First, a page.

Weekend Warrior Loop . . . Washington, Clay, Jefferson, Adams, Madison

Date of Hike: 8/20/16

Great Gulf Trail: 7.8 miles  /  Gulfside Trail: 1.1 Trail  /  Mount Clay Loop: 1.2 miles  /  Gulfside Trail: 0.7 miles  /  Mount Jefferson Loop: 0.7 miles  /  Gulfside Trail: 1.5 miles  /  Lowe's Path: 0.3 miles  /  Airline: 0.6 miles  /  Gulfside Trail: 0.3 miles  /  Osgood Trail: 1.0 miles  /  Daniel Webster Scout Trail: 3.5 miles  /  Dolly Copp Camground & Great Gulf Link: 1.1 miles  /  Great Gulf Trail: 0.3 miles
Total Miles: 20.1 (8,004 feet elevation gained) AMC White Mountain Guide Online

Trip Report:
-  While Huntington Ravine will always be my favorite approach to the summit of Mount Washington, the Great Gulf Trail and more specifically the climb up the headwall from Spaulding Lake is a very close second.  The trail runs straight up an excessively steep boulder field, the bottom part through a cascading brook, the middle part through loose talus from a landslide formed by Tropical Storm Irene, and the upper part through ancient boulders as the trail breaches the headwall.
- The hike to Spaulding Lake is long but gradual as it passes by many fine cascades.  Once past the Six Husbands Trail and the site of the old Great Gulf Shelter the trail takes on a real remote feeling and also becomes more eroded and wet.  At times the trail might be hard to follow, especially at a water crossing right before the Sphinx Trail junction and one flooded section just above Spaulding Lake before popping out above treeline on the headwall.
- The climb up the headwall is the highlight of the hike, the higher you ascend the more phenomenal the views become.  Progress up the headwall is slow at best as the footing is tricky navigating through the small cascading brook on the bottom portion.  Once past the brook section the footing is slightly better as the boulders are now dry, but the trail is now harder to follow as part of the next section was messed up quite a bit from a landslide in 2011, while there are some cairns the blazes now become non-existent for the next few hundred feet.  Once past the landslide section the yellow blazes are back and the trail can be followed with care.  My first time on this trail, pre-Irene's landslide, I lost the trail going too far to the left, so if you find yourself not seeing any blazes you're most likely too far over, so keep that in mind.
- Once above the headwall quiet time was over as I headed up to Washington's summit while the Auto Road bike race was going on.  I stayed for a half hour, eating lunch while watching bikers finish the last few hundred feet; some where still riding, others were walking next to their bikes, and some were falling over, ouch!  It was fun to watch them finish then get in line with their bikes to take a picture by the summit sign.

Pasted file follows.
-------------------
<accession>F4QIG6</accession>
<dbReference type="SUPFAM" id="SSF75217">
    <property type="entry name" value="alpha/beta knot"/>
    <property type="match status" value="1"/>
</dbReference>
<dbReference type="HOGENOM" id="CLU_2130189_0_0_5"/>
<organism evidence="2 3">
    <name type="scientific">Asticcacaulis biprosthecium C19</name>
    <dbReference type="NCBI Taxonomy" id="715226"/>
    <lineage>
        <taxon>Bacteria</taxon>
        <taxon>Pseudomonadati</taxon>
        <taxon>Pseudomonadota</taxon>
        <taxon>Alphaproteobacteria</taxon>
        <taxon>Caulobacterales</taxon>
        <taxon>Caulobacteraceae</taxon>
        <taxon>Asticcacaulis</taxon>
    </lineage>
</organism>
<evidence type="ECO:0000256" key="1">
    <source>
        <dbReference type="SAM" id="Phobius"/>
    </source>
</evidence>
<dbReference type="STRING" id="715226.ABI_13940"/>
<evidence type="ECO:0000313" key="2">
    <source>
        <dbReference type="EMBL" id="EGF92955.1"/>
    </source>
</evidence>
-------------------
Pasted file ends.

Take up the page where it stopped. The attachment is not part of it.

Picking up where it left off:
- From the summit I had to figure out my route back to the Jeep, since the weather was phenomenal I decided to roam north over Presidential Range's summits at an easy pace to make sure I wouldn't re-injure my knee.  With my dorky knee brace on and my Ultra Raptors on my feet I felt no pain at all throughout the day, just some general soreness.  The Raptors, while not great for speed trail running because of their weight are top notch when it comes to comfort, grip, and protection for hiking.
- The hike across the northern presi's was filled with hundred of happy hikers going every which way, incredibly I only ran into one person I knew, Jim, at Madison Spring Hut.
- Once past the hut I made my way over Madison's summit and down to Osgood Junction where I hooked onto the Daniel Webster Scout Trail and made my way back down below treeline and eventually out to Dolly Copp Campground where I took the Great Gulf Link and back to the Jeep.
- For hikers who are working on their Grid and want to mix things up, or for those who want more seclusion and take the trail less traveled to Washington I encourage you to hike the Great Gulf Trail!

Route for the day

 Elevation profile graph

The Great Gulf Trail starts off really nice with good footing and easy grades over the first few miles

Clam Rock, a designated primitive campsite in the Great Gulf Wilderness

 Mount Jefferson playing peek-a-boo above the West Branch of the Peabody River

The Great Gulf Trail has a very lush green color to it

Old site of the Great Gulf Shelter, about a quarter mile past the Six Husbands Trail junction.  The furthest designated campsite in the Great Gulf Wilderness